Enterprises desire a highly reliable cloud infrastructure. Companies like Google and Amazon have been able to build and deploy clouds at a very large scale, and offer them as public clouds; however, there is no existing solution that allows enterprises to have a similar in-house system. Some alternatives, like OpenStack and VMware vCloud Suite, require expert admins to ensure availability of the private cloud components. Unfortunately, these existing models are too limiting. As enterprises embrace web-scale IT, they require an automated self-healing private cloud with minimal manual monitoring and remediation.
The Difficulty With Using Traditional Private Clouds
A traditional OpenStack-based private cloud is comprised of several services that provide compute, storage, and network virtualization. The current state of providing high-availability services relies on external components which are bolted-on (e.g., utilizing a load-balancer to front multiple instances of a stateless service). In the event of a component failure, the load-balancer routes requests to the still running instance. This solution is not self-healing and requires manual intervention to recover completely (e.g., restarting the failed component). Stateful services, like database and messaging, require additional software and configuration to achieve high availability. This extra configuration leads to heterogeneous nodes in the cluster, making cluster management more challenging.
In contrast, ZeroStack has designed a symmetric self-healing OpenStack-based private cloud solution.
A Service Monitor is responsible for keeping the various services healthy and running. It does this by doing health checks on the OpenStack services and repairing them on failures. The architecture is symmetric and any node in a ZeroStack cluster can run the monitor and any of the cloud services. All the nodes in the cluster are part of the management layer, which employs a consensus protocol to select one node in the system to run the Service Monitor. The consensus protocol also ensures that there is only one monitor in a ZeroStack cluster at any time, even in the presence of network partitions, to avoid multiple instances from taking conflicting actions.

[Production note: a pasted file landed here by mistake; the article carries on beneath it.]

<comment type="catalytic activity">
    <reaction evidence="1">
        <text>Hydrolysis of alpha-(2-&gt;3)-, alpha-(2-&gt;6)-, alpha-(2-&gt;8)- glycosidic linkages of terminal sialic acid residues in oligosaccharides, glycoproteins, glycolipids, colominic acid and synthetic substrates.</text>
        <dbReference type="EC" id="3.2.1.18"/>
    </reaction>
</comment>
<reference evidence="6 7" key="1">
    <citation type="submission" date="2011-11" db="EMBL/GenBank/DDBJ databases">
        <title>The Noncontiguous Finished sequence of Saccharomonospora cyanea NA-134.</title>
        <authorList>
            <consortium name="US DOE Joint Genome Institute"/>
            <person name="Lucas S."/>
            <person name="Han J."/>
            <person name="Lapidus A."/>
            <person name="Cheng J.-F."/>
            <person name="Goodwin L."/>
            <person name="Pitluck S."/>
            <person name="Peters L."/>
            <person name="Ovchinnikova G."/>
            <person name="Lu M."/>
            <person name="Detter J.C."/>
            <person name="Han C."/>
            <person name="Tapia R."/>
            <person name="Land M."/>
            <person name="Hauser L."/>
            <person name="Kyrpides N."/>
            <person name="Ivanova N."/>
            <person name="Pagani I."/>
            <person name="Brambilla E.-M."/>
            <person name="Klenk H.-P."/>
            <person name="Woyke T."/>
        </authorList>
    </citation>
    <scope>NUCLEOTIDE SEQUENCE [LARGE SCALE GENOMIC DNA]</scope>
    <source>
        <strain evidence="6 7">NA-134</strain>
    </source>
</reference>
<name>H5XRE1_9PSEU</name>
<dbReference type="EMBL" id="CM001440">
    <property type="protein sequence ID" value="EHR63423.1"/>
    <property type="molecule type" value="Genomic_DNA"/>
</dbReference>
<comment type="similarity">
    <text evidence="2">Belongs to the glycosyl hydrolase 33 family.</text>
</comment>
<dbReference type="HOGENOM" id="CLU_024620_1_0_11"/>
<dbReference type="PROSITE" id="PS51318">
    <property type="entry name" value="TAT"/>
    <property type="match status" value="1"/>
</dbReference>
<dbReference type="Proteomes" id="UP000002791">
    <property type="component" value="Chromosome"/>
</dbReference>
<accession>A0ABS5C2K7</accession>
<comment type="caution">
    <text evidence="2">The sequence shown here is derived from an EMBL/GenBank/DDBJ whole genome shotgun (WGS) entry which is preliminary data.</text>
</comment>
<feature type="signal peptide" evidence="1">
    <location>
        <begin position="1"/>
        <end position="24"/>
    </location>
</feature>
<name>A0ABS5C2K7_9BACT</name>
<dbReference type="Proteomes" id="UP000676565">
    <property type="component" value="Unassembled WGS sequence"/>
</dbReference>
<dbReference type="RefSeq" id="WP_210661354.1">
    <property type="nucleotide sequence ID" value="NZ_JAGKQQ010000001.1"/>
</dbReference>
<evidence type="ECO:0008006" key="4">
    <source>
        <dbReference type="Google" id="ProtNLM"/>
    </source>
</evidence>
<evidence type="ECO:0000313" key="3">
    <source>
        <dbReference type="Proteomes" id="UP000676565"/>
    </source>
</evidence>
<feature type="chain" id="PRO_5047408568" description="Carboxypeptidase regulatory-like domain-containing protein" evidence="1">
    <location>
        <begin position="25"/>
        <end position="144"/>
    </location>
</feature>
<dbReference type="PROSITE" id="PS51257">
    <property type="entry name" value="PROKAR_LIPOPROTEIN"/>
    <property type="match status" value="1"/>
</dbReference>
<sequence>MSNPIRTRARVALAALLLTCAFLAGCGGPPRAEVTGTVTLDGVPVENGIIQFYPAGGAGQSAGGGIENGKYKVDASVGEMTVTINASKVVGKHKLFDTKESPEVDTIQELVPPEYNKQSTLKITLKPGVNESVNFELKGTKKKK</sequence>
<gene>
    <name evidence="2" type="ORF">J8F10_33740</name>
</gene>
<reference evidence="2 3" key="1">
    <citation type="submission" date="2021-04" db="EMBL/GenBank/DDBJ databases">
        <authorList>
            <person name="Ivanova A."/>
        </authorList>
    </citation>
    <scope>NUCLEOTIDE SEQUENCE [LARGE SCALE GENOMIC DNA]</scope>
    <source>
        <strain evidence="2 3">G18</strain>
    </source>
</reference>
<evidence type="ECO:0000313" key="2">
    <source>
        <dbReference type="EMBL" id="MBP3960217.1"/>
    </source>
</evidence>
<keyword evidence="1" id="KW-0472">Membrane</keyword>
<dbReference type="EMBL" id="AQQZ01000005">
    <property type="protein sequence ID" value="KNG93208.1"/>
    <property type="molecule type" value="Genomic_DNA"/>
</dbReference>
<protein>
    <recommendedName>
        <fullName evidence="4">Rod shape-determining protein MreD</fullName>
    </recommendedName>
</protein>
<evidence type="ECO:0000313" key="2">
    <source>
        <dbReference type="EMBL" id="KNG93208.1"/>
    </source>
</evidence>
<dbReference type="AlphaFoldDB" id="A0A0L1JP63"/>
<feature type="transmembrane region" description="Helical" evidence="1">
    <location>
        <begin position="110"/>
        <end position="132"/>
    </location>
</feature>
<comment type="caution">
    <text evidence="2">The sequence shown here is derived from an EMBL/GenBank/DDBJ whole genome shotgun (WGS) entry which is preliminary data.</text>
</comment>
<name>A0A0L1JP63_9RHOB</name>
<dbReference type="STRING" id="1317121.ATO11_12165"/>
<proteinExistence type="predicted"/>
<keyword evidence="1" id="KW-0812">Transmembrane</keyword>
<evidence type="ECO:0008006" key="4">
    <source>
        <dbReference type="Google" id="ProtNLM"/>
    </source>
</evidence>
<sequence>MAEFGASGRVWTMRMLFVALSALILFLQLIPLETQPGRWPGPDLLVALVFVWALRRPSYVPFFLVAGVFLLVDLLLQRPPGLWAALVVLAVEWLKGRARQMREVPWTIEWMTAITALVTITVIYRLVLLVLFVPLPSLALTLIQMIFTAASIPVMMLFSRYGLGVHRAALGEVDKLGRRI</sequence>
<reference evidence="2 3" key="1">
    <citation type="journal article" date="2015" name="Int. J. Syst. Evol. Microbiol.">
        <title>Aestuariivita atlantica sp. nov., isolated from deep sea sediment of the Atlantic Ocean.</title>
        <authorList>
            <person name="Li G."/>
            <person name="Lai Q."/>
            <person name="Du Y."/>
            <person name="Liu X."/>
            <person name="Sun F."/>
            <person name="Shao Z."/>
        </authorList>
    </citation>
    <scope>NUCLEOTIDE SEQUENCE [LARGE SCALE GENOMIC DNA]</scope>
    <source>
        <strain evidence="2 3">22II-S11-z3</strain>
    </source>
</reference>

If the node on which the monitor is running crashes, the consensus protocol elects a new node to run it. This ensures that there is always a monitor instance running in the cluster. The consensus protocol is also used to store the monitor state, enabling a new instance to start off exactly where the previous instance stopped. The Service Monitor runs multiple health checks on the various services and takes appropriate remedial measures, like restarting services or migrating them from crashed or degraded nodes to healthy ones. The monitor performs detailed service-specific health checks on various services, as it has been purpose-built to monitor these services. This is better than the high-level health checks carried out by a generic load-balancer used in traditional OpenStack HA solutions. This allows the Service Monitor to observe and automatically respond to various anomalies in the system, which would otherwise require manual intervention.
The services that are migrated across nodes should remain reachable to the other services and clients in the cluster. We achieve this by creating a virtual network interface for each service with an associated virtual IP, which does not change even if the service migrates across nodes. For stateful services, the data is stored on distributed storage reachable from all the nodes; this ensures that the services can access their data even if they migrate across nodes.
Testing Is Essential
To test our architecture, we regularly run multiple automated tests that introduce various faults — including service crashes, node reboots, node crashes and network disconnects — on a running OpenStack cluster. We also verify that the cluster is able to quickly recover from all of these faults. Our design enables the cluster to automatically recover, thereby requiring minimal manual intervention. Removing the operational overhead allows organizations to spend more time and resources in consuming their private cloud, not running it.
In future blog posts, we will dive deeper into some of the key components of our architecture, and also share the practical knowledge we have gained while running OpenStack based private clouds.
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